Kidnap-wary Mexicans get chipped

Shot in the arm for RFID?


Mexico's attorney general has taken the unusual step of having an "anti-kidnap" chip stuck in his arm and then making the fact public - thereby ensuring that anyone lifting señor Rafael Macedo de la Concha will be certain to remove said limb at their earliest convenience.

Mexico is suffering a kidnapping epidemic, with up to 3,000 people abducted every year. Thousands of the country's citizens recently took to the streets to demand action.

Accordingly, Concha announced that several senior members of his staff plus 160 employees at a new crime database centre have also received the chips, which allegedly "serve both as an identity device and a tracking mechanism should they be kidnapped", the Guardian reports.

Concha did, however, admit that the principal role of the system was to restrict access to the database centre in an attempt to fight widespread corruption - considered a major factor in the authorities' lack of success in tackling the kidnap problem.

One-armed bandido

Which makes sense, because there is no indication as to exactly how the chip can be "tracked", nor any evidence to suggest that it can be tracked at all. Furthermore, the widespread publicity surrounding the chips has provoked one gang - known as "el chip" - to strip its victims and aggressively demand if they are tagged. Presumably, once they have accrued enough funds from their illicit activities, el chip will buy a chip scanner and save everyone a lot of time and needless upset.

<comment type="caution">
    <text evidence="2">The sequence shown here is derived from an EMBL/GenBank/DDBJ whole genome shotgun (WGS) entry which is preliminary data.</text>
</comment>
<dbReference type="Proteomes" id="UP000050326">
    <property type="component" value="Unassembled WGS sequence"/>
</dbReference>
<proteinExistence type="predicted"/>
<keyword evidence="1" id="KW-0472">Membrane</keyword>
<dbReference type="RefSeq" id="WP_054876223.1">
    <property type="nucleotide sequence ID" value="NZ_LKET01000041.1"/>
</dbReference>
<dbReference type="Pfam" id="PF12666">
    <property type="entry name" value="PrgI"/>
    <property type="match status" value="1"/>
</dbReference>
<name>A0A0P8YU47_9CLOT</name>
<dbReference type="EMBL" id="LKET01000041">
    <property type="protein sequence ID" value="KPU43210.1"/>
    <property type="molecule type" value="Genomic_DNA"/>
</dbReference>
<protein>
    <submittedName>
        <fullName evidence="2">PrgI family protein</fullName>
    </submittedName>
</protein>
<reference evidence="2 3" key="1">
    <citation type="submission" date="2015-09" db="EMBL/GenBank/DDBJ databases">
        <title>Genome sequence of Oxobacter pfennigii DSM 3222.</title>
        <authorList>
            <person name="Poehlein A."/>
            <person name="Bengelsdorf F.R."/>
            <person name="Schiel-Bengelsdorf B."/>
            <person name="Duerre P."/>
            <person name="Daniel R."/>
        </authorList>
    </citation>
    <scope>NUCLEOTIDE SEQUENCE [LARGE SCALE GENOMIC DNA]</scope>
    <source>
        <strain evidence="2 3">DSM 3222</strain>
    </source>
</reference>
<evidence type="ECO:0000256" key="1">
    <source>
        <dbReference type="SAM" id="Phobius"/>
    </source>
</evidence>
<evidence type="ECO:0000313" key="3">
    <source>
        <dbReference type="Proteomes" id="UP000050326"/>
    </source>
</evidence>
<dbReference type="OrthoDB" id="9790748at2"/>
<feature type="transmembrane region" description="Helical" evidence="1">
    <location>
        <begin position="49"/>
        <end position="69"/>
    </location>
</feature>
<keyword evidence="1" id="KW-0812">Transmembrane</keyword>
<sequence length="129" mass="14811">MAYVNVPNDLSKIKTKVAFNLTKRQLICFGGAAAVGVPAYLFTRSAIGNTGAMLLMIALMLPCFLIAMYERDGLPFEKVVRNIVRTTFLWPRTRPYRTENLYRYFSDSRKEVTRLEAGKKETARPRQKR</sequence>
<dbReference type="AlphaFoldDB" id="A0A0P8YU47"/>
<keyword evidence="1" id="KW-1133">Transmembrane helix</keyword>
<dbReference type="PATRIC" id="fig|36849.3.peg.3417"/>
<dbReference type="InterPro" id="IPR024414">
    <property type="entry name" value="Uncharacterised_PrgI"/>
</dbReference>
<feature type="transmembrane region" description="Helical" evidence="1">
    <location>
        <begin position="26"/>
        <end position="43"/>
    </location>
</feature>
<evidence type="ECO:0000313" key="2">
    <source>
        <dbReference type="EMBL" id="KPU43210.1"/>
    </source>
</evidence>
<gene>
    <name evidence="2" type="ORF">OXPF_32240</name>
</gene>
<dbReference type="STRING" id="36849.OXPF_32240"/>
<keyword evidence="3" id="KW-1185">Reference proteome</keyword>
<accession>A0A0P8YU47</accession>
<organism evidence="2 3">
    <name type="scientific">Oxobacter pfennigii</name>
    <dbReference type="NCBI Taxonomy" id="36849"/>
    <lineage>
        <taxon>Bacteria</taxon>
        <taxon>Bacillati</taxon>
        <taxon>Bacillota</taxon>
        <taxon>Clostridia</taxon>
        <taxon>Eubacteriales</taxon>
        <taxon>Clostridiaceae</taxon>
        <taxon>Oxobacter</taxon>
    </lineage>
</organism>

The issue of permanently tagging people remains controversial - and not just because of its questionable value, as certainly applies to the Mexican deployment. In 2002, US outfit Applied Digital Solutions' VeriChip RFID tagged one Jacobs family. As we reported at the time, Applied Digital Solutions "want people to accept it as natural on the basis that's it's entirely positive, and everybody should have it done. The security potential is substantial, and the privacy issues come clanking along behind."

They certainly do. The public's response to RFID technology has been at best lukewarm, at worst hostile. Punters don't even like RFID tags being attached to goods in shops - as the cases of Wal-Mart and German retail giant Metro prove - let alone implanted into their arms.

Even where the apparent benefits seem to justify such tagging of humans, the response to the idea is generally one of revulsion. Kevin Warwick - aka "Captain Cyborg" - felt the full force of public opprobrium when he announced his intention to chip an 11-year-old in response to the abduction and murder of Holly Wells and Jessica Chapman.

Mercifully, nothing came of Warwick's plan. In any case - and as many suggested at the time - had Wells and Chapman themselves been tagged it would have served only for an instant identification of their bodies. The same can be said of Rafael Macedo de la Concha's and his "anti-kidnap" chip. ®

Related stories

Subdermal RFID chip provokes furore
Wal-Mart attracts more RFID flak
Germans revolt against RFID
Moratorium on RFID chips urged
RFID Chips Are Here
Kev Warwick cyberkiddie no closer to activation